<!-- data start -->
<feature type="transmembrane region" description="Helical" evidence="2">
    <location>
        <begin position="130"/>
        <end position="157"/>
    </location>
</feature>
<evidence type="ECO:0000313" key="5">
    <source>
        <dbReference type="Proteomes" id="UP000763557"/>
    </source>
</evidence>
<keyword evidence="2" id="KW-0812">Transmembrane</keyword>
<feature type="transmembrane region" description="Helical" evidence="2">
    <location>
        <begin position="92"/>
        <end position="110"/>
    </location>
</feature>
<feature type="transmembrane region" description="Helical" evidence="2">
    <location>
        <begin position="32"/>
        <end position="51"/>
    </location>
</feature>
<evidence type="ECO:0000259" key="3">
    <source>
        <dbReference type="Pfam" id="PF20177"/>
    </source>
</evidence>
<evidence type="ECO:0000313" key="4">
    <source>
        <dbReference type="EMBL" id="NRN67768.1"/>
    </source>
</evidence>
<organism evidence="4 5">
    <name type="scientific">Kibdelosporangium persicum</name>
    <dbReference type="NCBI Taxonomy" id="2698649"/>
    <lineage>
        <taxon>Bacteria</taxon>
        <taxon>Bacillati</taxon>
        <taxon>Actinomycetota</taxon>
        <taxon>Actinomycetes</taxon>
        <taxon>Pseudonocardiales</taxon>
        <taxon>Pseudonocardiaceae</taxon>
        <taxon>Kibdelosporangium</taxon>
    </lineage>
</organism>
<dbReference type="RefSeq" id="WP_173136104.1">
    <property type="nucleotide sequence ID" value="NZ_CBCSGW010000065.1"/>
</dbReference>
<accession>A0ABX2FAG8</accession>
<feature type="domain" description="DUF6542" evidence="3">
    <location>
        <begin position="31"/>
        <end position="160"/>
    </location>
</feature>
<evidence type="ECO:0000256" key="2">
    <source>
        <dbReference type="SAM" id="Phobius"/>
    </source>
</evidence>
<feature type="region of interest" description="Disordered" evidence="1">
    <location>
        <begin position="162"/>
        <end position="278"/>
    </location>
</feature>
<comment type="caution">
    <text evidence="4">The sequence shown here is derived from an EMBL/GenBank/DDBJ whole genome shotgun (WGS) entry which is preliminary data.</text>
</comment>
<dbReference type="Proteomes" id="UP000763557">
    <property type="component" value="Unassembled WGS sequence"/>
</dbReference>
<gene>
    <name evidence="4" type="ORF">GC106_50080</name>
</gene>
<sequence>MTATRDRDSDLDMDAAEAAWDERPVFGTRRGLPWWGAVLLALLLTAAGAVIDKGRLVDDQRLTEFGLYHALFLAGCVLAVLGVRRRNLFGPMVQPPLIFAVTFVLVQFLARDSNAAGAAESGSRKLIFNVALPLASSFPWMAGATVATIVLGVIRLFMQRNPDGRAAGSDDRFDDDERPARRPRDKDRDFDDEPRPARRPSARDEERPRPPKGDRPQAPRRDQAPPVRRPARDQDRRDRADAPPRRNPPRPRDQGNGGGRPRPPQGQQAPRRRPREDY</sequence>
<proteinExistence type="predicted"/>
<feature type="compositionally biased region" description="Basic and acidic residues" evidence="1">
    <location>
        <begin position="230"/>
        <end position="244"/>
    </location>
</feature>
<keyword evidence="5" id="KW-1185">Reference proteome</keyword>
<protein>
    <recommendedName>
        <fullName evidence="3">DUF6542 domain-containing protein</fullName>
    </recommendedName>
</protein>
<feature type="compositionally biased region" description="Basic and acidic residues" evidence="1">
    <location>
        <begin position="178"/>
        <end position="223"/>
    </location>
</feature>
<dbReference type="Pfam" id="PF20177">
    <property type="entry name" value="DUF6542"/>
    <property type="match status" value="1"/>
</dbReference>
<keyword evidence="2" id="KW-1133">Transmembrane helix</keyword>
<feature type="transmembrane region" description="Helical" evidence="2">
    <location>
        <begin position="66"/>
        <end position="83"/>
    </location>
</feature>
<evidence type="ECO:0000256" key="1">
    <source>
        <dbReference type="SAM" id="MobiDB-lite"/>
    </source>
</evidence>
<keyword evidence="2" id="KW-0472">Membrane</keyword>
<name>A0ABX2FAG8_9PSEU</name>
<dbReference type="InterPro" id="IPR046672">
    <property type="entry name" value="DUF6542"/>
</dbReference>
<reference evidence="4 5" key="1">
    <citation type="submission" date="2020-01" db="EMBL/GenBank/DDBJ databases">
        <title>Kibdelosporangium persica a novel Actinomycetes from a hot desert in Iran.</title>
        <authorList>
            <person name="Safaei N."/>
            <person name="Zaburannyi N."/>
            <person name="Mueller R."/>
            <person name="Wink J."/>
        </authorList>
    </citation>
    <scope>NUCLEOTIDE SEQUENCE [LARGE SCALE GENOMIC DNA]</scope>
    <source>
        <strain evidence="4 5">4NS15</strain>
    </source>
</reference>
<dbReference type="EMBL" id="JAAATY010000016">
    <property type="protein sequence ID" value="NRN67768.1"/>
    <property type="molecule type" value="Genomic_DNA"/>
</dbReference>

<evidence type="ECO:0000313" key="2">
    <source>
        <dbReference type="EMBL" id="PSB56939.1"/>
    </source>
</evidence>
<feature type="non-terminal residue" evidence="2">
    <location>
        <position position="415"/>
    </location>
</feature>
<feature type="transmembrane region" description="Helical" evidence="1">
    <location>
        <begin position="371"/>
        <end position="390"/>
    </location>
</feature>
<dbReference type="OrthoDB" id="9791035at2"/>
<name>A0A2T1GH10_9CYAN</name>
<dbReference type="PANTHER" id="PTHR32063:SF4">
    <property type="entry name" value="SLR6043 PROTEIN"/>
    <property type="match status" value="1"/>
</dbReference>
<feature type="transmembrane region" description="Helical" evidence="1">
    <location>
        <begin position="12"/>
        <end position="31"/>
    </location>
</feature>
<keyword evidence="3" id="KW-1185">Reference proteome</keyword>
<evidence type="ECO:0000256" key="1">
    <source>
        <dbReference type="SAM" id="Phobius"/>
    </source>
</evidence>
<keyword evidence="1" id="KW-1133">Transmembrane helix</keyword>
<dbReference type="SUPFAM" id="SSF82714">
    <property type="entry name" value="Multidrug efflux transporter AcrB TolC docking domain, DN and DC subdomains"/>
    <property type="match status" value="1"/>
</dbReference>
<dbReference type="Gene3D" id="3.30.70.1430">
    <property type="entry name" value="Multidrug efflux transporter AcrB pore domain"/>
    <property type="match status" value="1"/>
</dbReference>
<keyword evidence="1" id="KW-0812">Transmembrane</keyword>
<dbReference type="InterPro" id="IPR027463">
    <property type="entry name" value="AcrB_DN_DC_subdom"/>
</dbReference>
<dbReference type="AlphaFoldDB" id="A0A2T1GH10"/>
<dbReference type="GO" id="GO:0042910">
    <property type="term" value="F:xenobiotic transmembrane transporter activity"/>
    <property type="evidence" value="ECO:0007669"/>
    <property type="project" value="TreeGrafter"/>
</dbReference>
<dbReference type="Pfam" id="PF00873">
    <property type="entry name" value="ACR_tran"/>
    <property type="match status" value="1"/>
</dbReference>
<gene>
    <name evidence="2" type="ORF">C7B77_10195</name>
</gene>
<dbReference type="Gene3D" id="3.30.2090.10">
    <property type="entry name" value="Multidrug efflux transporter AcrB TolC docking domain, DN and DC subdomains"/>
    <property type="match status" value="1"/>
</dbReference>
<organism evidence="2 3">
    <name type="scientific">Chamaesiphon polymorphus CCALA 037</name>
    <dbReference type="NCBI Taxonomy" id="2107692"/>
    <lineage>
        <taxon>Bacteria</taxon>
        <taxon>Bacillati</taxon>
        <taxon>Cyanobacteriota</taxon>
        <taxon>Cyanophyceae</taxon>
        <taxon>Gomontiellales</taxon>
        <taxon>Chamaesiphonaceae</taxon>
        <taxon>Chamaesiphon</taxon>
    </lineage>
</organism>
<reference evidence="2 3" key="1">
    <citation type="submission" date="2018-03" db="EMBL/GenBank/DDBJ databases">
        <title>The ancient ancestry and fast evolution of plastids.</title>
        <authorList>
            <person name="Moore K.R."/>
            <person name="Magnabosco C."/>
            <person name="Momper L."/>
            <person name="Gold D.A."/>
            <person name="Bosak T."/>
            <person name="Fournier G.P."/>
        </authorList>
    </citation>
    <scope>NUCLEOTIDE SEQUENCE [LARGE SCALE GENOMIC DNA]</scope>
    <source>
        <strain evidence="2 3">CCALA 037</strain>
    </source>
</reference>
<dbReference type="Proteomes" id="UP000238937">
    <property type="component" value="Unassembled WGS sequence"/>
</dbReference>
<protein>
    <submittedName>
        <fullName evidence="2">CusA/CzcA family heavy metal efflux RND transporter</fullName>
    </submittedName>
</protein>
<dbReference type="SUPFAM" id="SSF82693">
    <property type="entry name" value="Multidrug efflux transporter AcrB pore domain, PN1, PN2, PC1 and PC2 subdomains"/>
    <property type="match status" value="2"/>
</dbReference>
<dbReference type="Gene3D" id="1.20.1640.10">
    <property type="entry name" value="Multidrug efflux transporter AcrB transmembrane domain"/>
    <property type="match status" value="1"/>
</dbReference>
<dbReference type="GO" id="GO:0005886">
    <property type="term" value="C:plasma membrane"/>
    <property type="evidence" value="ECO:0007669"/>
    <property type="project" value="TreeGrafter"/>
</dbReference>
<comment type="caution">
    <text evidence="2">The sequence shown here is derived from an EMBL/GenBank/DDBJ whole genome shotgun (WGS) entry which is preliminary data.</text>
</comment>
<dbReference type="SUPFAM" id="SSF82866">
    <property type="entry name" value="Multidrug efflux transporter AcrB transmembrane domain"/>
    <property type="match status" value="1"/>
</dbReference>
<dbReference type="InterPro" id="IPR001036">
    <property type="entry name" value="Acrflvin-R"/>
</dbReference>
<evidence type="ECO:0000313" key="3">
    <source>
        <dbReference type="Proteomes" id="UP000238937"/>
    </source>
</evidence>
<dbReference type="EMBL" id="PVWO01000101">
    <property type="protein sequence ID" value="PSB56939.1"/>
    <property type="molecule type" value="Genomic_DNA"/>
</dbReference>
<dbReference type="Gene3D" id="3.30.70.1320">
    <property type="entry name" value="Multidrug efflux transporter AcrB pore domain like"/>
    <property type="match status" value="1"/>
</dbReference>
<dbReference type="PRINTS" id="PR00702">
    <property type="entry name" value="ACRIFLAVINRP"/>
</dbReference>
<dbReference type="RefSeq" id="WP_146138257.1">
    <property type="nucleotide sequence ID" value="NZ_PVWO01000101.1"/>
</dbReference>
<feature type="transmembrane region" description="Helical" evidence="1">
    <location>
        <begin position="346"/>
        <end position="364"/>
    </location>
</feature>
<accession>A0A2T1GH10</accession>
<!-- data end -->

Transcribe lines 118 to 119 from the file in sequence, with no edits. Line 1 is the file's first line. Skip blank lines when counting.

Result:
</dbReference>
<reference evidence="4 5" key="1">